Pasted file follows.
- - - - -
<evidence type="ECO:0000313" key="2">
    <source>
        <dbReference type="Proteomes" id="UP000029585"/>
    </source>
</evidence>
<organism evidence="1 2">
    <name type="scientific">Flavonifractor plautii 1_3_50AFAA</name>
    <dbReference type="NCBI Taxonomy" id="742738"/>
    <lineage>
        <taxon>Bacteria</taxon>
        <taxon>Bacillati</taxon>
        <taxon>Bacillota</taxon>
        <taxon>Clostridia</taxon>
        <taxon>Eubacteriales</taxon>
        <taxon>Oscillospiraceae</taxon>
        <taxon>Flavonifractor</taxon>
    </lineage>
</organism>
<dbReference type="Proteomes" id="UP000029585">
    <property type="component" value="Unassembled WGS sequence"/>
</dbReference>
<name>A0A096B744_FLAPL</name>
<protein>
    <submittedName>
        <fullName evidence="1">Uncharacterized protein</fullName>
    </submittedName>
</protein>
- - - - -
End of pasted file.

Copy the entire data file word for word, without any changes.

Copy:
<evidence type="ECO:0000313" key="2">
    <source>
        <dbReference type="Proteomes" id="UP000029585"/>
    </source>
</evidence>
<organism evidence="1 2">
    <name type="scientific">Flavonifractor plautii 1_3_50AFAA</name>
    <dbReference type="NCBI Taxonomy" id="742738"/>
    <lineage>
        <taxon>Bacteria</taxon>
        <taxon>Bacillati</taxon>
        <taxon>Bacillota</taxon>
        <taxon>Clostridia</taxon>
        <taxon>Eubacteriales</taxon>
        <taxon>Oscillospiraceae</taxon>
        <taxon>Flavonifractor</taxon>
    </lineage>
</organism>
<dbReference type="Proteomes" id="UP000029585">
    <property type="component" value="Unassembled WGS sequence"/>
</dbReference>
<name>A0A096B744_FLAPL</name>
<protein>
    <submittedName>
        <fullName evidence="1">Uncharacterized protein</fullName>
    </submittedName>
</protein>